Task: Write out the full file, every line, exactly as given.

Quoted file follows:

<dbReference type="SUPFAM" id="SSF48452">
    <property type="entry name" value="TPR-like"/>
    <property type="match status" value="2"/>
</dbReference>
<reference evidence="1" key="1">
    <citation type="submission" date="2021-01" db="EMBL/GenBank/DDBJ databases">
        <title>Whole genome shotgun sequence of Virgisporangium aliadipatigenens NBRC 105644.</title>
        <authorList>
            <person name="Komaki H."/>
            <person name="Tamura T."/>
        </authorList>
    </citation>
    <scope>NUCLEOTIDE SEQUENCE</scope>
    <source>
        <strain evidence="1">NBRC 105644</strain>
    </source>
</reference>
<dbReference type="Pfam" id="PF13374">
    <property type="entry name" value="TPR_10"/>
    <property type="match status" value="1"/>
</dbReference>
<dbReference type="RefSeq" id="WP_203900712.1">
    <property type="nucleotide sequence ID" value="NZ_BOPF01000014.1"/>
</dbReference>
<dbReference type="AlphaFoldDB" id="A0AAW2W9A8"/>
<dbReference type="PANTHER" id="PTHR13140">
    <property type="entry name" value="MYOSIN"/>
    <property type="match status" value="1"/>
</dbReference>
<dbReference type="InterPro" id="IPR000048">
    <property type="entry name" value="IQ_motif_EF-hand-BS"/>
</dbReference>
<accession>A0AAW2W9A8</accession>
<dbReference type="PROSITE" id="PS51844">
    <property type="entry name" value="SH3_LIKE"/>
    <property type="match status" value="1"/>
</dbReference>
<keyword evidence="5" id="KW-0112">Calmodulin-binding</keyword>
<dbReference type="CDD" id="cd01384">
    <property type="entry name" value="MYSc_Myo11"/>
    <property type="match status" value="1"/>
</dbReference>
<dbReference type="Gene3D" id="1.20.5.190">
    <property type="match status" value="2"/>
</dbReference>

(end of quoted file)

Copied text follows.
<dbReference type="SUPFAM" id="SSF48452">
    <property type="entry name" value="TPR-like"/>
    <property type="match status" value="2"/>
</dbReference>
<reference evidence="1" key="1">
    <citation type="submission" date="2021-01" db="EMBL/GenBank/DDBJ databases">
        <title>Whole genome shotgun sequence of Virgisporangium aliadipatigenens NBRC 105644.</title>
        <authorList>
            <person name="Komaki H."/>
            <person name="Tamura T."/>
        </authorList>
    </citation>
    <scope>NUCLEOTIDE SEQUENCE</scope>
    <source>
        <strain evidence="1">NBRC 105644</strain>
    </source>
</reference>
<dbReference type="Pfam" id="PF13374">
    <property type="entry name" value="TPR_10"/>
    <property type="match status" value="1"/>
</dbReference>
<dbReference type="RefSeq" id="WP_203900712.1">
    <property type="nucleotide sequence ID" value="NZ_BOPF01000014.1"/>
</dbReference>
<dbReference type="AlphaFoldDB" id="A0AAW2W9A8"/>
<dbReference type="PANTHER" id="PTHR13140">
    <property type="entry name" value="MYOSIN"/>
    <property type="match status" value="1"/>
</dbReference>
<dbReference type="InterPro" id="IPR000048">
    <property type="entry name" value="IQ_motif_EF-hand-BS"/>
</dbReference>
<accession>A0AAW2W9A8</accession>
<dbReference type="PROSITE" id="PS51844">
    <property type="entry name" value="SH3_LIKE"/>
    <property type="match status" value="1"/>
</dbReference>
<keyword evidence="5" id="KW-0112">Calmodulin-binding</keyword>
<dbReference type="CDD" id="cd01384">
    <property type="entry name" value="MYSc_Myo11"/>
    <property type="match status" value="1"/>
</dbReference>
<dbReference type="Gene3D" id="1.20.5.190">
    <property type="match status" value="2"/>
</dbReference>